CLEVELAND, Tenn. -- The City Council is combating a proposed cellular tower meant to boost coverage in Cleveland's historic district.
The council decided Monday to send letters opposing the 80-foot monopole's suggested spot to the Tennessee Historical Commission and other regulatory authorities.
Representatives for Verizon, the company behind the tower, contend that the disputed site is essential.
"There is tremendous tension," said Matt Harris, a Nashville-based attorney representing Verizon, at Monday's City Council meeting. "We kind of lucked up, just to be honest, in even finding this property."
If the proposed site can't be used, Verizon would have to build three more towers in Cleveland just so a current tower could serve the historic district, he said.
Harris said the monopole won't ruin the district's view, adding that many "much more visible" obstructions already do that.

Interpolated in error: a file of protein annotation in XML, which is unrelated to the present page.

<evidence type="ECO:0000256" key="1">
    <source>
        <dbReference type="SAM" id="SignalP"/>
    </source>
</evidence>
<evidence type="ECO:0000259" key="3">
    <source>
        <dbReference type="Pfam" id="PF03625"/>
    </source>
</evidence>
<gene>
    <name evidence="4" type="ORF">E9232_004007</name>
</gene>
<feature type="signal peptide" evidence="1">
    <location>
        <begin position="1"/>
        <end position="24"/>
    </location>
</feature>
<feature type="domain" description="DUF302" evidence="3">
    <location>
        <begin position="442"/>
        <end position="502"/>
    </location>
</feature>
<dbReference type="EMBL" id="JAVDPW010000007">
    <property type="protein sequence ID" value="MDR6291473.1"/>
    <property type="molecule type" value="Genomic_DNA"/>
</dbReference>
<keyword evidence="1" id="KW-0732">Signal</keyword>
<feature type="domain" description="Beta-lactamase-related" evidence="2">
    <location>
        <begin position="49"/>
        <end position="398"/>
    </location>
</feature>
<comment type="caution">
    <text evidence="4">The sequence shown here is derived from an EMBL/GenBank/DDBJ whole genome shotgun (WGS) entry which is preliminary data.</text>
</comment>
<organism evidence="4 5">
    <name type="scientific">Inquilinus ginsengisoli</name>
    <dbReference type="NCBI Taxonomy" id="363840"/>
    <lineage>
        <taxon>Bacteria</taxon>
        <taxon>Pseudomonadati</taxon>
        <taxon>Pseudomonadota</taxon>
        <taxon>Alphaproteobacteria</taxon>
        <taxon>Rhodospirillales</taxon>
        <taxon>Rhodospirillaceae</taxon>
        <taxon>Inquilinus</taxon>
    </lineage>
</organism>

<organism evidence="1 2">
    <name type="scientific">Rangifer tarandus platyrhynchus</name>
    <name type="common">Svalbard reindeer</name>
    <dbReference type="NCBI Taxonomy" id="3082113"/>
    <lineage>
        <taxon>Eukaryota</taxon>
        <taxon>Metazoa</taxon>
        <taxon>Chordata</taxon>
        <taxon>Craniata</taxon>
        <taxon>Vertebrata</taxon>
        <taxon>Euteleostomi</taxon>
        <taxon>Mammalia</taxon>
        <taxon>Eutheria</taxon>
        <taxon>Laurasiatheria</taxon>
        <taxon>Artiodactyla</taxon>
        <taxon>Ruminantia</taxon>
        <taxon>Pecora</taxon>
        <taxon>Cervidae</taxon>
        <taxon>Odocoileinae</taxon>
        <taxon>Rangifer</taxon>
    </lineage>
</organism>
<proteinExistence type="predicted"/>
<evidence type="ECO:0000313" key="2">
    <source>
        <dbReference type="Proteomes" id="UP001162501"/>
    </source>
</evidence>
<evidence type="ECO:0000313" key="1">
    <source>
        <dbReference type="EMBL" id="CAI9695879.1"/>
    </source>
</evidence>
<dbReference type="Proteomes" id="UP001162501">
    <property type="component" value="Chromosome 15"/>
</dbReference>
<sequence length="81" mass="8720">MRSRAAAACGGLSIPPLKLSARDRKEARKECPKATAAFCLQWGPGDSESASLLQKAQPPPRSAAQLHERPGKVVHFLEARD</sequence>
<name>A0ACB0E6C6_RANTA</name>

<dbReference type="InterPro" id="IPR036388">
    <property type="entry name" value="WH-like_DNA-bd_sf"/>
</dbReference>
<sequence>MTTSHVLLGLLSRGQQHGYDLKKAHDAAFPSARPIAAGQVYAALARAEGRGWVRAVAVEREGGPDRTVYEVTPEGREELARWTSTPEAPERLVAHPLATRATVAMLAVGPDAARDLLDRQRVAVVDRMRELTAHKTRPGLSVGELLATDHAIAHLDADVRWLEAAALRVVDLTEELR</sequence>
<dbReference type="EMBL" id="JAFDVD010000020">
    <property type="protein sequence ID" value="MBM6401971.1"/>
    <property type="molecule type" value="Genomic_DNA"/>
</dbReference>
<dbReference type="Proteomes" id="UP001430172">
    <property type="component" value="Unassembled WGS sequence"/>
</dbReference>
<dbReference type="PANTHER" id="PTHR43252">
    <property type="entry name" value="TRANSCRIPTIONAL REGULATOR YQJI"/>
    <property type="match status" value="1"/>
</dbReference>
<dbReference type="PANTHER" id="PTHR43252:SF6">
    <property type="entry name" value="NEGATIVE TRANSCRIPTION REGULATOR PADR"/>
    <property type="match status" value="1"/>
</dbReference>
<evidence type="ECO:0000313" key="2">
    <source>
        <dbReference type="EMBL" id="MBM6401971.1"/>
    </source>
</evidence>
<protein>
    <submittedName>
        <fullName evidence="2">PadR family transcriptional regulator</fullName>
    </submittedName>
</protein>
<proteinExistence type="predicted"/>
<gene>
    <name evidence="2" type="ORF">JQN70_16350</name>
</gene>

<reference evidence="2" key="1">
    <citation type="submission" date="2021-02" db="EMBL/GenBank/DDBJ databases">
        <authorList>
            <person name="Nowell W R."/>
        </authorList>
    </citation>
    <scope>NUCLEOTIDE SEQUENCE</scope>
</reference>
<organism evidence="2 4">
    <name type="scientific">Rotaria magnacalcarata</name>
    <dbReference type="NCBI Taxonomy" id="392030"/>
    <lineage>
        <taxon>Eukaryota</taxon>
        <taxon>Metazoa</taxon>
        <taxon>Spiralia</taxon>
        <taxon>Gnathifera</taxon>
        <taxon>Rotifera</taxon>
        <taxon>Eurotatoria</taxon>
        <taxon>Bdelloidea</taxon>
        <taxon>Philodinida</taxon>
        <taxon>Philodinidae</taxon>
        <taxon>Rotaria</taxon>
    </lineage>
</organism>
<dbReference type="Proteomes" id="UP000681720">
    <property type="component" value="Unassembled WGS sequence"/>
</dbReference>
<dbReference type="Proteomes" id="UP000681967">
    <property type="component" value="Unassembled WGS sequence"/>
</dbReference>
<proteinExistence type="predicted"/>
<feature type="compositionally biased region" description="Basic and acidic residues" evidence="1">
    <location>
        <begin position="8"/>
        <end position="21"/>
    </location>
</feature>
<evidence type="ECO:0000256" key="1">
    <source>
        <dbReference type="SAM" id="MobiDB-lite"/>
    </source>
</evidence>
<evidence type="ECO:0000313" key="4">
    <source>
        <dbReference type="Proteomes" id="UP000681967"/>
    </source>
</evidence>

There are already eight towers and water tanks within about a mile of the district, not to mention some 80-foot power poles nearby, said Jim Duncan of Nashville-based Terracon.
Cleveland Mayor Tom Rowland said those utilities soon may go underground, making Verizon's tower a sore thumb.
"We have too many organized groups in our community plus individuals who do not want it to be there," he said. "If it was at vote today, I would veto it."
Councilman Richard Banks said the proposed tower would be too close to the flight path of medical helicopters and also would be very near to floodway.
But the tower must be built to facilitate higher data usage, more cell phones replacing landlines in homes, and because Verizon's three existing towers in town already are "maxed out," Harris said.
The company's most recent Cleveland tower was built in 2005, he said. A new tower also would be able to accommodate two more carriers, he said.
Banks, however, said he believes Verizon has made "insufficient efforts" to locate alternative sites or locate on existing towers.
Contact Harrison at firstname.lastname@example.org or 423-757-6504.